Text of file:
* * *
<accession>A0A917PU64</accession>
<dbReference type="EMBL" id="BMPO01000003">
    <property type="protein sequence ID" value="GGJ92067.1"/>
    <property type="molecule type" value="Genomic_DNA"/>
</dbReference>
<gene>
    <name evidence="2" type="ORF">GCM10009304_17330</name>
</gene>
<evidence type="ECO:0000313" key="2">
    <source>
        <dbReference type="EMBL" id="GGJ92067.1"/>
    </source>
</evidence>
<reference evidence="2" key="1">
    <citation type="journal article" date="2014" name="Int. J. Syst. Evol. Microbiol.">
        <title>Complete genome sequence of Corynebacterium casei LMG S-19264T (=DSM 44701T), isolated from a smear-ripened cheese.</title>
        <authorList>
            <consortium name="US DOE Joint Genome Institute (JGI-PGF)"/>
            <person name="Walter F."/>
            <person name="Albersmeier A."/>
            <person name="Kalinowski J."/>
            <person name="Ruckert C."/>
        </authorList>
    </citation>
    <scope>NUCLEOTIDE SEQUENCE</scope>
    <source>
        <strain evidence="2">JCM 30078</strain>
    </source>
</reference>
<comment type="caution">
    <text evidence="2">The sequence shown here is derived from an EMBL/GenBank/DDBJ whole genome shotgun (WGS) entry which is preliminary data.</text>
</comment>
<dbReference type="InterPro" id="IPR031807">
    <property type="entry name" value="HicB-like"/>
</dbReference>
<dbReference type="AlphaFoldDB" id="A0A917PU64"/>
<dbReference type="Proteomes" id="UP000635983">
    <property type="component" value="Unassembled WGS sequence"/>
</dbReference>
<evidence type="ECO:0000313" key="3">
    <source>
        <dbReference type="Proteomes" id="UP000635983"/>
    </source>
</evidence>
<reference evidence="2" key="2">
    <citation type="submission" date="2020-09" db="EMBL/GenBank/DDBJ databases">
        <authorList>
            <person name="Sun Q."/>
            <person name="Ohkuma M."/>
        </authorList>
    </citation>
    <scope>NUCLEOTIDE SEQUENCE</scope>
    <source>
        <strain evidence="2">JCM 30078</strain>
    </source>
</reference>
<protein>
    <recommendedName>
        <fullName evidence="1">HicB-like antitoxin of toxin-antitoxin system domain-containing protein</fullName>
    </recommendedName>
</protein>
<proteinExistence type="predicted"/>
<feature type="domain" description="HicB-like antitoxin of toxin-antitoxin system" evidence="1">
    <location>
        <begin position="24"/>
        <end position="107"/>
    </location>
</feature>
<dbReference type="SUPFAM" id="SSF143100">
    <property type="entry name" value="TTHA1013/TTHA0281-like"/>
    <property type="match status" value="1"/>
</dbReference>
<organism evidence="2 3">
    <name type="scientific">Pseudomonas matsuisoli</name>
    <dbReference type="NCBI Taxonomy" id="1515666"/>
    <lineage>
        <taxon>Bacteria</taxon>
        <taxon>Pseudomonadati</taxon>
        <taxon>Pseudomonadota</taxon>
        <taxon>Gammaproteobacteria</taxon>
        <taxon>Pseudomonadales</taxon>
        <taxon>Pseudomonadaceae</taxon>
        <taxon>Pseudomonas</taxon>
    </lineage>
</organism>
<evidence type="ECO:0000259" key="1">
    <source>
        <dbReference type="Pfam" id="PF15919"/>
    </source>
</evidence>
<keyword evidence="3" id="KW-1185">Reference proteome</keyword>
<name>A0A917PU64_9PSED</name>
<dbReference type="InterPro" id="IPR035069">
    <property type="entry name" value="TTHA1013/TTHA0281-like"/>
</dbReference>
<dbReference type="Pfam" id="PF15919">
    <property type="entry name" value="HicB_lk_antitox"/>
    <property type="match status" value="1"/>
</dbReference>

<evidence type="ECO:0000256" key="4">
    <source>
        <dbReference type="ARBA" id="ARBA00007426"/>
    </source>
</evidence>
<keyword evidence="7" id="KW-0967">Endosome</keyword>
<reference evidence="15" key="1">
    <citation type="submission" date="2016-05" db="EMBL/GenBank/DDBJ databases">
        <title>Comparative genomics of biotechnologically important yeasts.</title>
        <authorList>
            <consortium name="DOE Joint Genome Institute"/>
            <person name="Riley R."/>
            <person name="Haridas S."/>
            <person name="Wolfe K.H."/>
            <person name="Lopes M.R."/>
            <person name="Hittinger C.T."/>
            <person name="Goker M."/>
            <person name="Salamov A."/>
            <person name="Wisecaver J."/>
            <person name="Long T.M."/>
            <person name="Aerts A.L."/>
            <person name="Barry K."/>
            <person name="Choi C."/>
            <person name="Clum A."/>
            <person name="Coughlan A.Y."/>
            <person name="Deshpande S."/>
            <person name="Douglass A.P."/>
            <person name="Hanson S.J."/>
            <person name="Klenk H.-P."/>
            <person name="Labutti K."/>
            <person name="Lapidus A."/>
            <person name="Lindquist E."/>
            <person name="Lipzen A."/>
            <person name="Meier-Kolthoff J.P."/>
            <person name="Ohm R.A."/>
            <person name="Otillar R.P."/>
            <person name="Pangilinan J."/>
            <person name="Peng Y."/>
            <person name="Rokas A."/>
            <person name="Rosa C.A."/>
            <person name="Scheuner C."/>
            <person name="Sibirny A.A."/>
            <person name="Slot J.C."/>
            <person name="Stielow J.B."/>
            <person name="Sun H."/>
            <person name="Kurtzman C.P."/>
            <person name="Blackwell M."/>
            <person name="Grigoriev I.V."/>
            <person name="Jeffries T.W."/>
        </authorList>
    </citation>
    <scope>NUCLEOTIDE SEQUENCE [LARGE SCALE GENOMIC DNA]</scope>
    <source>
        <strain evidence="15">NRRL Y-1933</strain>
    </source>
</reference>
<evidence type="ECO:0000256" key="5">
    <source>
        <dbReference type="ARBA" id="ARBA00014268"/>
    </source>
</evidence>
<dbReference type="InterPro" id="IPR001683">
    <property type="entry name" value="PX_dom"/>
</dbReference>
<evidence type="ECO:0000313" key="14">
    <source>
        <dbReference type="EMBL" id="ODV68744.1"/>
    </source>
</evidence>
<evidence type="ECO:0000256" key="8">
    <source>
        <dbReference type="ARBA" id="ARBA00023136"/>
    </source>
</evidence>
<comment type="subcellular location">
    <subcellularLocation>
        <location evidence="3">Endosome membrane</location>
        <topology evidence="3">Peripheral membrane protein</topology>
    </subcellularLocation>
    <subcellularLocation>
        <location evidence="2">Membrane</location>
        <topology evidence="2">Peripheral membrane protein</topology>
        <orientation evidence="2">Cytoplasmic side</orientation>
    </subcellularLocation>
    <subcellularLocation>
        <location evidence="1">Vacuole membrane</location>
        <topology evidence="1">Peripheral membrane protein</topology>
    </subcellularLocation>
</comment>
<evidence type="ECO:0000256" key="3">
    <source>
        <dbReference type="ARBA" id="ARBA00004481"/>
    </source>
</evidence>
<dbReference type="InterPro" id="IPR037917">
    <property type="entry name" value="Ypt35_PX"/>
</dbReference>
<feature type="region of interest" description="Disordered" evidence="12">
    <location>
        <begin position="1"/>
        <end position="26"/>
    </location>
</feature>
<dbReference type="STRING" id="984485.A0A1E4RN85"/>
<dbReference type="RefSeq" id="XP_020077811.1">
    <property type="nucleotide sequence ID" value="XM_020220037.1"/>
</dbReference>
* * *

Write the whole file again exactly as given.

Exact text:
<accession>A0A917PU64</accession>
<dbReference type="EMBL" id="BMPO01000003">
    <property type="protein sequence ID" value="GGJ92067.1"/>
    <property type="molecule type" value="Genomic_DNA"/>
</dbReference>
<gene>
    <name evidence="2" type="ORF">GCM10009304_17330</name>
</gene>
<evidence type="ECO:0000313" key="2">
    <source>
        <dbReference type="EMBL" id="GGJ92067.1"/>
    </source>
</evidence>
<reference evidence="2" key="1">
    <citation type="journal article" date="2014" name="Int. J. Syst. Evol. Microbiol.">
        <title>Complete genome sequence of Corynebacterium casei LMG S-19264T (=DSM 44701T), isolated from a smear-ripened cheese.</title>
        <authorList>
            <consortium name="US DOE Joint Genome Institute (JGI-PGF)"/>
            <person name="Walter F."/>
            <person name="Albersmeier A."/>
            <person name="Kalinowski J."/>
            <person name="Ruckert C."/>
        </authorList>
    </citation>
    <scope>NUCLEOTIDE SEQUENCE</scope>
    <source>
        <strain evidence="2">JCM 30078</strain>
    </source>
</reference>
<comment type="caution">
    <text evidence="2">The sequence shown here is derived from an EMBL/GenBank/DDBJ whole genome shotgun (WGS) entry which is preliminary data.</text>
</comment>
<dbReference type="InterPro" id="IPR031807">
    <property type="entry name" value="HicB-like"/>
</dbReference>
<dbReference type="AlphaFoldDB" id="A0A917PU64"/>
<dbReference type="Proteomes" id="UP000635983">
    <property type="component" value="Unassembled WGS sequence"/>
</dbReference>
<evidence type="ECO:0000313" key="3">
    <source>
        <dbReference type="Proteomes" id="UP000635983"/>
    </source>
</evidence>
<reference evidence="2" key="2">
    <citation type="submission" date="2020-09" db="EMBL/GenBank/DDBJ databases">
        <authorList>
            <person name="Sun Q."/>
            <person name="Ohkuma M."/>
        </authorList>
    </citation>
    <scope>NUCLEOTIDE SEQUENCE</scope>
    <source>
        <strain evidence="2">JCM 30078</strain>
    </source>
</reference>
<protein>
    <recommendedName>
        <fullName evidence="1">HicB-like antitoxin of toxin-antitoxin system domain-containing protein</fullName>
    </recommendedName>
</protein>
<proteinExistence type="predicted"/>
<feature type="domain" description="HicB-like antitoxin of toxin-antitoxin system" evidence="1">
    <location>
        <begin position="24"/>
        <end position="107"/>
    </location>
</feature>
<dbReference type="SUPFAM" id="SSF143100">
    <property type="entry name" value="TTHA1013/TTHA0281-like"/>
    <property type="match status" value="1"/>
</dbReference>
<organism evidence="2 3">
    <name type="scientific">Pseudomonas matsuisoli</name>
    <dbReference type="NCBI Taxonomy" id="1515666"/>
    <lineage>
        <taxon>Bacteria</taxon>
        <taxon>Pseudomonadati</taxon>
        <taxon>Pseudomonadota</taxon>
        <taxon>Gammaproteobacteria</taxon>
        <taxon>Pseudomonadales</taxon>
        <taxon>Pseudomonadaceae</taxon>
        <taxon>Pseudomonas</taxon>
    </lineage>
</organism>
<evidence type="ECO:0000259" key="1">
    <source>
        <dbReference type="Pfam" id="PF15919"/>
    </source>
</evidence>
<keyword evidence="3" id="KW-1185">Reference proteome</keyword>
<name>A0A917PU64_9PSED</name>
<dbReference type="InterPro" id="IPR035069">
    <property type="entry name" value="TTHA1013/TTHA0281-like"/>
</dbReference>
<dbReference type="Pfam" id="PF15919">
    <property type="entry name" value="HicB_lk_antitox"/>
    <property type="match status" value="1"/>
</dbReference>

<evidence type="ECO:0000256" key="4">
    <source>
        <dbReference type="ARBA" id="ARBA00007426"/>
    </source>
</evidence>
<keyword evidence="7" id="KW-0967">Endosome</keyword>
<reference evidence="15" key="1">
    <citation type="submission" date="2016-05" db="EMBL/GenBank/DDBJ databases">
        <title>Comparative genomics of biotechnologically important yeasts.</title>
        <authorList>
            <consortium name="DOE Joint Genome Institute"/>
            <person name="Riley R."/>
            <person name="Haridas S."/>
            <person name="Wolfe K.H."/>
            <person name="Lopes M.R."/>
            <person name="Hittinger C.T."/>
            <person name="Goker M."/>
            <person name="Salamov A."/>
            <person name="Wisecaver J."/>
            <person name="Long T.M."/>
            <person name="Aerts A.L."/>
            <person name="Barry K."/>
            <person name="Choi C."/>
            <person name="Clum A."/>
            <person name="Coughlan A.Y."/>
            <person name="Deshpande S."/>
            <person name="Douglass A.P."/>
            <person name="Hanson S.J."/>
            <person name="Klenk H.-P."/>
            <person name="Labutti K."/>
            <person name="Lapidus A."/>
            <person name="Lindquist E."/>
            <person name="Lipzen A."/>
            <person name="Meier-Kolthoff J.P."/>
            <person name="Ohm R.A."/>
            <person name="Otillar R.P."/>
            <person name="Pangilinan J."/>
            <person name="Peng Y."/>
            <person name="Rokas A."/>
            <person name="Rosa C.A."/>
            <person name="Scheuner C."/>
            <person name="Sibirny A.A."/>
            <person name="Slot J.C."/>
            <person name="Stielow J.B."/>
            <person name="Sun H."/>
            <person name="Kurtzman C.P."/>
            <person name="Blackwell M."/>
            <person name="Grigoriev I.V."/>
            <person name="Jeffries T.W."/>
        </authorList>
    </citation>
    <scope>NUCLEOTIDE SEQUENCE [LARGE SCALE GENOMIC DNA]</scope>
    <source>
        <strain evidence="15">NRRL Y-1933</strain>
    </source>
</reference>
<evidence type="ECO:0000256" key="5">
    <source>
        <dbReference type="ARBA" id="ARBA00014268"/>
    </source>
</evidence>
<dbReference type="InterPro" id="IPR001683">
    <property type="entry name" value="PX_dom"/>
</dbReference>
<evidence type="ECO:0000313" key="14">
    <source>
        <dbReference type="EMBL" id="ODV68744.1"/>
    </source>
</evidence>
<evidence type="ECO:0000256" key="8">
    <source>
        <dbReference type="ARBA" id="ARBA00023136"/>
    </source>
</evidence>
<comment type="subcellular location">
    <subcellularLocation>
        <location evidence="3">Endosome membrane</location>
        <topology evidence="3">Peripheral membrane protein</topology>
    </subcellularLocation>
    <subcellularLocation>
        <location evidence="2">Membrane</location>
        <topology evidence="2">Peripheral membrane protein</topology>
        <orientation evidence="2">Cytoplasmic side</orientation>
    </subcellularLocation>
    <subcellularLocation>
        <location evidence="1">Vacuole membrane</location>
        <topology evidence="1">Peripheral membrane protein</topology>
    </subcellularLocation>
</comment>
<evidence type="ECO:0000256" key="3">
    <source>
        <dbReference type="ARBA" id="ARBA00004481"/>
    </source>
</evidence>
<dbReference type="InterPro" id="IPR037917">
    <property type="entry name" value="Ypt35_PX"/>
</dbReference>
<feature type="region of interest" description="Disordered" evidence="12">
    <location>
        <begin position="1"/>
        <end position="26"/>
    </location>
</feature>
<dbReference type="STRING" id="984485.A0A1E4RN85"/>
<dbReference type="RefSeq" id="XP_020077811.1">
    <property type="nucleotide sequence ID" value="XM_020220037.1"/>
</dbReference>